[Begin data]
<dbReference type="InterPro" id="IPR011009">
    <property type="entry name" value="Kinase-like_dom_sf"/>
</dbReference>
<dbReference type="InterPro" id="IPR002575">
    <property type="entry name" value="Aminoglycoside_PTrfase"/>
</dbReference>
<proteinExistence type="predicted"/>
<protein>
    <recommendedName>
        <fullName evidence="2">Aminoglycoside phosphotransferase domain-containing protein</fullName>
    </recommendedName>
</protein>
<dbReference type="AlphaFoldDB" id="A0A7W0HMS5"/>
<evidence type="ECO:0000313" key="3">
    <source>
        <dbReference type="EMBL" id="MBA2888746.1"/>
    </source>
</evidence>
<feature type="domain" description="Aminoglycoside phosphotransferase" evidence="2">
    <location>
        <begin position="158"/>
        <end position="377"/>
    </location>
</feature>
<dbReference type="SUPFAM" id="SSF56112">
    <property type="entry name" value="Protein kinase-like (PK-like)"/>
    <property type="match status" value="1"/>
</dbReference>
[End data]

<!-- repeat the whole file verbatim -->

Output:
<dbReference type="InterPro" id="IPR011009">
    <property type="entry name" value="Kinase-like_dom_sf"/>
</dbReference>
<dbReference type="InterPro" id="IPR002575">
    <property type="entry name" value="Aminoglycoside_PTrfase"/>
</dbReference>
<proteinExistence type="predicted"/>
<protein>
    <recommendedName>
        <fullName evidence="2">Aminoglycoside phosphotransferase domain-containing protein</fullName>
    </recommendedName>
</protein>
<dbReference type="AlphaFoldDB" id="A0A7W0HMS5"/>
<evidence type="ECO:0000313" key="3">
    <source>
        <dbReference type="EMBL" id="MBA2888746.1"/>
    </source>
</evidence>
<feature type="domain" description="Aminoglycoside phosphotransferase" evidence="2">
    <location>
        <begin position="158"/>
        <end position="377"/>
    </location>
</feature>
<dbReference type="SUPFAM" id="SSF56112">
    <property type="entry name" value="Protein kinase-like (PK-like)"/>
    <property type="match status" value="1"/>
</dbReference>